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Email: paul.favell@alleima.com

Paul Favell
Global business development manager

The microstructure is a major difference between our fine-carbide steels and other knife steels such as ASTM 440, D2 and other coarse-carbide knife steels.

By comparing the pictures on the page about purity it is easy to see the large primary carbides of the 440 type steel and the fact that there are no such carbides in our 12C27 in the picture right.

These large primary carbides have a diameter of up to 40 microns compared to the maximum carbide size of our 14C28N / 13C26 / 12C27 / 12C27M / 7C27Mo2 which is 2 microns (average is 0.5 microns). The impact on the edge from these primary carbides is shown in the pictures below.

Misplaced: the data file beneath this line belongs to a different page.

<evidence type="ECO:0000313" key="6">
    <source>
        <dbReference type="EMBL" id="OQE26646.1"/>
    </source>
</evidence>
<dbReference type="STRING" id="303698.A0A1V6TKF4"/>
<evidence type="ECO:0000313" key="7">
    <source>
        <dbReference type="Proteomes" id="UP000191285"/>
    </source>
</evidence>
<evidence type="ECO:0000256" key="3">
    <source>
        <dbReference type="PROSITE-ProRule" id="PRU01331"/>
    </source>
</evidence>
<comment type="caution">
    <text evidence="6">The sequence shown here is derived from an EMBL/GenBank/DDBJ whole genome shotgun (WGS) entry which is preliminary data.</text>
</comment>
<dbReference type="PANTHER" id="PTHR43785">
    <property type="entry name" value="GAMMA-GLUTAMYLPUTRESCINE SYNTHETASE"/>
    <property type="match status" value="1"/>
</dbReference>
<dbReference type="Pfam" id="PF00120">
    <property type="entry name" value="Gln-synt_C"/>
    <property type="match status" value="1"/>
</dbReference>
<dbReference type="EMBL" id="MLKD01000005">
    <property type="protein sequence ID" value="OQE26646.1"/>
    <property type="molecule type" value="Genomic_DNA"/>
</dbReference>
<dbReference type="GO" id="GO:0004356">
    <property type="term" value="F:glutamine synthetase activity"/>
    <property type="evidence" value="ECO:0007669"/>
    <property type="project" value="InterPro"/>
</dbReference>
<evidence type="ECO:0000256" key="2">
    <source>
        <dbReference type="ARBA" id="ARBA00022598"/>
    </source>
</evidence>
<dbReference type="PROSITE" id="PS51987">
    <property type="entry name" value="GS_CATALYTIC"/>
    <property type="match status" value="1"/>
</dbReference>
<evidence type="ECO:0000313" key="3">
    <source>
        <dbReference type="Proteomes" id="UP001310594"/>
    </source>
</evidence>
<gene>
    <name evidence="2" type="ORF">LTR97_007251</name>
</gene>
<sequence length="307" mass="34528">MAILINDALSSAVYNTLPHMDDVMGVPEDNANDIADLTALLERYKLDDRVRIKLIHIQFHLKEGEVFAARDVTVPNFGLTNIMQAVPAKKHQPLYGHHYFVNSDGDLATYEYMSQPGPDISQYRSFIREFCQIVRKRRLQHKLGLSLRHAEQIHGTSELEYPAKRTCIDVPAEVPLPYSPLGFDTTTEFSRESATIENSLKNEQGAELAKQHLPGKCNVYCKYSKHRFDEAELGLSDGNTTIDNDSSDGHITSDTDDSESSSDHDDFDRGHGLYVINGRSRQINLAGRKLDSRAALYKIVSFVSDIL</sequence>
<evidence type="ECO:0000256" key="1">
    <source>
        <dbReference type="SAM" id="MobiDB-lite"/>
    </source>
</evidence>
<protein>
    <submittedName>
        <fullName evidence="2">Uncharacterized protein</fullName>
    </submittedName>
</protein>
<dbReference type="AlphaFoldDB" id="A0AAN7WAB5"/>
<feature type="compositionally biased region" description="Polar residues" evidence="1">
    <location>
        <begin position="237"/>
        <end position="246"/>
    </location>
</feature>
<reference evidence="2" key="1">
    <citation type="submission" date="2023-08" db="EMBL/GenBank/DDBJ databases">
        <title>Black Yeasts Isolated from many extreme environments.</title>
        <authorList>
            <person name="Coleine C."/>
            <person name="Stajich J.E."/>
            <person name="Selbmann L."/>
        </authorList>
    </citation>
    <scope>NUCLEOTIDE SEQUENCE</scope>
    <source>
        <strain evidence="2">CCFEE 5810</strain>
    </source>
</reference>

A used knife edge in a steel of 440 type.:"Fig 1. A used knife edge in a steel of 440 type."

A similar edge made of Alleima® 12C27.:"Fig 2. A similar edge made of Alleima® 12C27."

The knife edge with large carbides (Figure 1 above) will be much more difficult to regrind and it will be more or less impossible to grind this steel to the razor sharpness achievable with our fine-grain steels (Figure 2 above).

Alleima® 12C27 before (to the left) and after hardening (to the right) Grain boundary carbide web due to slow quench (500x) Powder steel grade 1.05%C 14%Cr 4%Mo
Powder steel grade 1.45%C 14%Cr 2%Mo 4%V Steel grade 1.05%C 14%Cr 4%Mo Steel grade 1.07%C 17%Cr 1%Mo 1.5%Co
Alleima® 12C27 knife steel Alleima® 13C26 knife steel Steel grade ASTM 440C
Steel grade D2